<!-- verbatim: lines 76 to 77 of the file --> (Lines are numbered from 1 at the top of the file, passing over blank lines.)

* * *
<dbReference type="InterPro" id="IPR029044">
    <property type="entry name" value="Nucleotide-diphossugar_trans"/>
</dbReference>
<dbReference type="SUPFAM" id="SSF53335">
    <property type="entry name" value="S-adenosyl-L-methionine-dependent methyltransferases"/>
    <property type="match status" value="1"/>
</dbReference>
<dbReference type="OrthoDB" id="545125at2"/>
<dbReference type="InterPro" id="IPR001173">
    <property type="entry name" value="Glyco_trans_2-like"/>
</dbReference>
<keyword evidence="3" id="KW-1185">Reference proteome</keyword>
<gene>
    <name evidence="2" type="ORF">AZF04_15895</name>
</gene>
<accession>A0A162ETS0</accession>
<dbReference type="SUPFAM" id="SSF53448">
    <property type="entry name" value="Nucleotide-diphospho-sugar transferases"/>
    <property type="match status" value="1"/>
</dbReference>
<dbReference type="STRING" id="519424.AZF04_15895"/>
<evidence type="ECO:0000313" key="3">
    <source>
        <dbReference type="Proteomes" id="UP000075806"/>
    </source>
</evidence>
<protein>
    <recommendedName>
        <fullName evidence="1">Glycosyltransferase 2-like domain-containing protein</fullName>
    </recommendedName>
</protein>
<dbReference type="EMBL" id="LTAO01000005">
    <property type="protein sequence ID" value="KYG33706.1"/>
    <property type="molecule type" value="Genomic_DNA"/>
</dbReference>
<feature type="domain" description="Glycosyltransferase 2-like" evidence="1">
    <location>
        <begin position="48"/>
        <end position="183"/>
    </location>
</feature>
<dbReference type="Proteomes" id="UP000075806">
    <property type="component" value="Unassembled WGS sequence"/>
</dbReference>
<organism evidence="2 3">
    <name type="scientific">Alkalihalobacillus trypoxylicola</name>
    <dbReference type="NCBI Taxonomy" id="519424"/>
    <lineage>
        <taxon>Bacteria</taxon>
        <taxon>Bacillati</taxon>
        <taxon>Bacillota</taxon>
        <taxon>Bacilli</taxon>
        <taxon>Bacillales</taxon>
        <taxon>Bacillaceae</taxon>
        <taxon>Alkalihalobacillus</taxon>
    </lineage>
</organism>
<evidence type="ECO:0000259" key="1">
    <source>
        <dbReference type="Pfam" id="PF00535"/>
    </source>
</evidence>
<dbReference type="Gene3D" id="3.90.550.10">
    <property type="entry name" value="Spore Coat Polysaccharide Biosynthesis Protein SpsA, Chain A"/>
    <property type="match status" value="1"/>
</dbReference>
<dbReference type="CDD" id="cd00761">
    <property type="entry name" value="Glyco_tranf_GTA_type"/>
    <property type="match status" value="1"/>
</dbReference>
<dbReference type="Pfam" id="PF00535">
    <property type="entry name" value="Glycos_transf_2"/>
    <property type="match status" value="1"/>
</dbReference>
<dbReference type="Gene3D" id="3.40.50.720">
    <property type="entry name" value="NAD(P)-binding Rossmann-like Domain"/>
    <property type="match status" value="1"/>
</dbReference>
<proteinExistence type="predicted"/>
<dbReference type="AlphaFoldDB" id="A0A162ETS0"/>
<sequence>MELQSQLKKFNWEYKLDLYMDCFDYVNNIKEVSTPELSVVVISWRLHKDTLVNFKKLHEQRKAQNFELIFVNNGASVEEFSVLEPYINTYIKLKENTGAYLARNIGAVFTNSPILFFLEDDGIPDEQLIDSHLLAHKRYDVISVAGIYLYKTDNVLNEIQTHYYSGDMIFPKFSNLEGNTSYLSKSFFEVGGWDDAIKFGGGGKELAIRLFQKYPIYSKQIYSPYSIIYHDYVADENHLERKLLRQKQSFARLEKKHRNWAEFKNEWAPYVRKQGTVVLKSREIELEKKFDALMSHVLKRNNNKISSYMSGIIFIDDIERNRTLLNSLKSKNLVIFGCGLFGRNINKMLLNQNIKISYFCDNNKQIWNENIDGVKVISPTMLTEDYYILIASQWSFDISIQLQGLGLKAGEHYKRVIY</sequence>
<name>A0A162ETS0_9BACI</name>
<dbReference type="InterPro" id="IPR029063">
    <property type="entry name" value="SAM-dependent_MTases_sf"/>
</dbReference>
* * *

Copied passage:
    <property type="entry name" value="NAD(P)-binding Rossmann-like Domain"/>
    <property type="match status" value="1"/>